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Home / Mint-lounge / Features /  Chitra Ramkrishna: ‘All competition inspires me’

It’s 9 on a Monday morning and we’re slightly early for our appointment with Chitra Ramkrishna, CEO and managing director of India’s largest stock exchange, the National Stock Exchange (NSE). The bustle at NSE’s various markets is just about to resume after the weekend halt.

We look at our phones to ensure no flash crash or the likes of it will come in the way of our meeting. It has already been rescheduled once.

Our apprehensions are soon laid to rest. Ramkrishna is both punctual and gracious with her time. We’re meeting at Sofitel’s all-day diner, Pondicherry Cafe, at Mumbai’s Bandra Kurla Complex. She asks for green tea, we order caffè latte.

Stocks and derivatives worth billions of dollars are being traded at a frenetic pace on NSE’s systems just 5 minutes away, but the exchange chief is relaxed during our 80-minute meeting .

The NSE has been perched at the top among trading venues for quite some time. While its market share varies across segments, it accounts for over four-fifths of all profits earned by the country’s five largest trading venues. Its consolidated net profit is about 6.5 times that of the Bombay Stock Exchange Ltd (BSE), with which it competes directly in all the segments it operates in.

Illustration : Jayachandran/Mint
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Illustration : Jayachandran/Mint

“For me, all competition is good, and all competition inspires me. So it doesn’t matter," says the 52-year-old. “We seek it (competition)."

Ramkrishna has the pedigree to make that grand statement. She was part of the team that set up the NSE in the early 1990s. The century-old BSE had a near monopoly on equity trading till then.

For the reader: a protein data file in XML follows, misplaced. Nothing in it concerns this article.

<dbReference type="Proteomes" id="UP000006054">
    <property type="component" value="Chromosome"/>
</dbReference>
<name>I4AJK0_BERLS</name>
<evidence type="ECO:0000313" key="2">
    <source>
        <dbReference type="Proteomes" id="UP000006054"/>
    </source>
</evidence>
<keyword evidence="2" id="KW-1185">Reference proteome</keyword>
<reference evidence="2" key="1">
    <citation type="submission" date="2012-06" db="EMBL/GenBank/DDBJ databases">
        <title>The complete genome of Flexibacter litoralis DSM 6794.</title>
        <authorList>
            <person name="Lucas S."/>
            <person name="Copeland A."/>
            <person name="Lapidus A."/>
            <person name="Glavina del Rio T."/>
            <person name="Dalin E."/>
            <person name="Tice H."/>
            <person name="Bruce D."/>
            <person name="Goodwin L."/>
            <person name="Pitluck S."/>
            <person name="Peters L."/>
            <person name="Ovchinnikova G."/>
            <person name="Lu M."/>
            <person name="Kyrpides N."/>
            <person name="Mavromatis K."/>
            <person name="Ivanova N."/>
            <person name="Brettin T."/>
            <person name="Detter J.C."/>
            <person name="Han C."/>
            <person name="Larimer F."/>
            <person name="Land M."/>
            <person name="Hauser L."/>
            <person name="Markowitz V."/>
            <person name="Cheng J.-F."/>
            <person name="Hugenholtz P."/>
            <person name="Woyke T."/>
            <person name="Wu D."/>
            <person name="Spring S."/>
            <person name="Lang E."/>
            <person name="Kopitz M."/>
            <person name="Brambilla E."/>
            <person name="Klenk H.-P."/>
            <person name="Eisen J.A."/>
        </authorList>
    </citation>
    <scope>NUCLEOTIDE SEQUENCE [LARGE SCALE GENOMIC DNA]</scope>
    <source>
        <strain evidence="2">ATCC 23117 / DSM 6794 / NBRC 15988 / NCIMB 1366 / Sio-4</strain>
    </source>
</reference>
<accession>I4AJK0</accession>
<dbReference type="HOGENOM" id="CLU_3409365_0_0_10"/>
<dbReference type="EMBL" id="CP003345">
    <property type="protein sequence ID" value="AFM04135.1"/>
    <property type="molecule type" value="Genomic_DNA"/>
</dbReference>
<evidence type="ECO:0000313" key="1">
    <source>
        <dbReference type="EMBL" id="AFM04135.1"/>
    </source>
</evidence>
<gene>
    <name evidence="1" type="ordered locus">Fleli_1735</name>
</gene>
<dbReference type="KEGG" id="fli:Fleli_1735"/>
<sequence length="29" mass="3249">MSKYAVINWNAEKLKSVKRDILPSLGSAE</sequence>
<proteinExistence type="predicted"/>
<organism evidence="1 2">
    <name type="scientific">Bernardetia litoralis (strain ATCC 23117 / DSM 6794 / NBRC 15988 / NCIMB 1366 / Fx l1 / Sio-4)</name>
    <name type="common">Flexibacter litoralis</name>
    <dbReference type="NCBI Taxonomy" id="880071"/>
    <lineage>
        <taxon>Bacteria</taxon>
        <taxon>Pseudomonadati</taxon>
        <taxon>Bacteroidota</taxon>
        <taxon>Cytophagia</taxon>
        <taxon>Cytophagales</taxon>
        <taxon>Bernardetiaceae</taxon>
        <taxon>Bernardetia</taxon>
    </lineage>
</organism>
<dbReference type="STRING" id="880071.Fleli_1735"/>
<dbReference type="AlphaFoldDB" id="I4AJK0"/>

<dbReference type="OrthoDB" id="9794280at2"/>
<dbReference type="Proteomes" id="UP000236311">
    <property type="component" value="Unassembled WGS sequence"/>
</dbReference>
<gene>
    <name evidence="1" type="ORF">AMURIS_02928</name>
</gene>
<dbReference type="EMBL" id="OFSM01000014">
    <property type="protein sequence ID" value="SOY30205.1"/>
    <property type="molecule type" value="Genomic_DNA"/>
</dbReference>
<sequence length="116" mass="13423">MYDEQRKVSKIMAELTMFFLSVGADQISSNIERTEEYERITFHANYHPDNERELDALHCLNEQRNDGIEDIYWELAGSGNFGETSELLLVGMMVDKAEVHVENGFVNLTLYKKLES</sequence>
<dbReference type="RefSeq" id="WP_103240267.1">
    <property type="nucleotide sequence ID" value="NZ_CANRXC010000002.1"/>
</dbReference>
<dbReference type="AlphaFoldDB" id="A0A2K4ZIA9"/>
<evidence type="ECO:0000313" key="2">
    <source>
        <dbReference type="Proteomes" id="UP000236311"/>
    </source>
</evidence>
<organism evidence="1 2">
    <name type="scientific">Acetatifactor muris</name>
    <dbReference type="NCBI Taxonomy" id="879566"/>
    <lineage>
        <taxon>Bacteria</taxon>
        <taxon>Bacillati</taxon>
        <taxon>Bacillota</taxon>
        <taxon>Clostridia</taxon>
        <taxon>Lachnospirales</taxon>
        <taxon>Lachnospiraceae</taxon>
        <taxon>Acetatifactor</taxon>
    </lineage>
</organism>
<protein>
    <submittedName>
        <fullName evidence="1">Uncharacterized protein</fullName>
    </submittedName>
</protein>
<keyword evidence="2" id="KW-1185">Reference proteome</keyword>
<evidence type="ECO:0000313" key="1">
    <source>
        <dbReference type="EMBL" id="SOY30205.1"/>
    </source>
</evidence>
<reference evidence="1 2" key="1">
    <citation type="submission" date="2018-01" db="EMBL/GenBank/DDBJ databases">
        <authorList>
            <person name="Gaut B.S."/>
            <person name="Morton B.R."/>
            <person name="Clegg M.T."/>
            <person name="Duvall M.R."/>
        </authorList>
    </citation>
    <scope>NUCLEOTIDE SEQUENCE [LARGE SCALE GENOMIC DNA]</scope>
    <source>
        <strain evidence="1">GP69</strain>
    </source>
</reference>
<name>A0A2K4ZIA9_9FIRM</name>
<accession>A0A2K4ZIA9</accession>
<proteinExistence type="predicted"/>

A chartered accountant by training, she got her first job in project finance with IDBI Bank in 1985. “I knew very little commerce in school. But I just wanted to build an independent financial career and so that brought me into commerce," she says.

At IDBI, she was deputed to the team that worked on a draft legislation for setting up the markets regulator Securities and Exchange Board of India. She returned to IDBI’s treasury desk in 1990, before being asked to join NSE’s founding team.

Those were exciting days, she says.

“Clearly, the mandate was to look at completely different paradigms for markets. So we had to go around seeing what the existing market structure was…what would be international best practices."

A small team meant that everyone had to do everything, be it information technology or human resources (HR). Ramkrishna considers this a “big plus point". She also brushes aside mention of the fact that she is only the third woman to head a stock exchange, saying that IDBI and NSE are gender-neutral employers. “I can only say that I had all the opportunities which everyone else has. And so no extra pressure constraints to worry about."

The early to mid-1990s were heady days. The markets were just recovering from their encounter with Harshad Mehta, the Dalal Street scamster who had manipulated stock prices, and foreign institutional investors were entering the Indian stock market.

In parenthesis: Chitra Ramkrishna comes from a family of accountants. Her father is a chartered accountant (CA), her grandfather was a cost accountant. “So it looked like a good profession to look at and so I took up commerce, quite liked what I was doing, so I went into CA, she says. Her early years were spent in Chennai; she moved to Mumbai to complete the final years of her schooling. She went on to study commerce at the RA Podar College of Commerce and Economics in Mumbai. A fan of Carnatic music, Ramkrishna has talked about practising the veena. She says visiting Chennai during the December ‘sabha’ season is the “most efficient way of putting a little bit of the annual dose (of music)

Notwithstanding NSE’s dominance, Ramkrishna is not short of challenges. One of the delegations that visited the exchange before our meeting consisted of impatient shareholders demanding a public listing of NSE’s shares. NSE’s non-executive chairman, S.B. Mathur, told Bloomberg last month that they do plan to seek board approval for an initial share sale.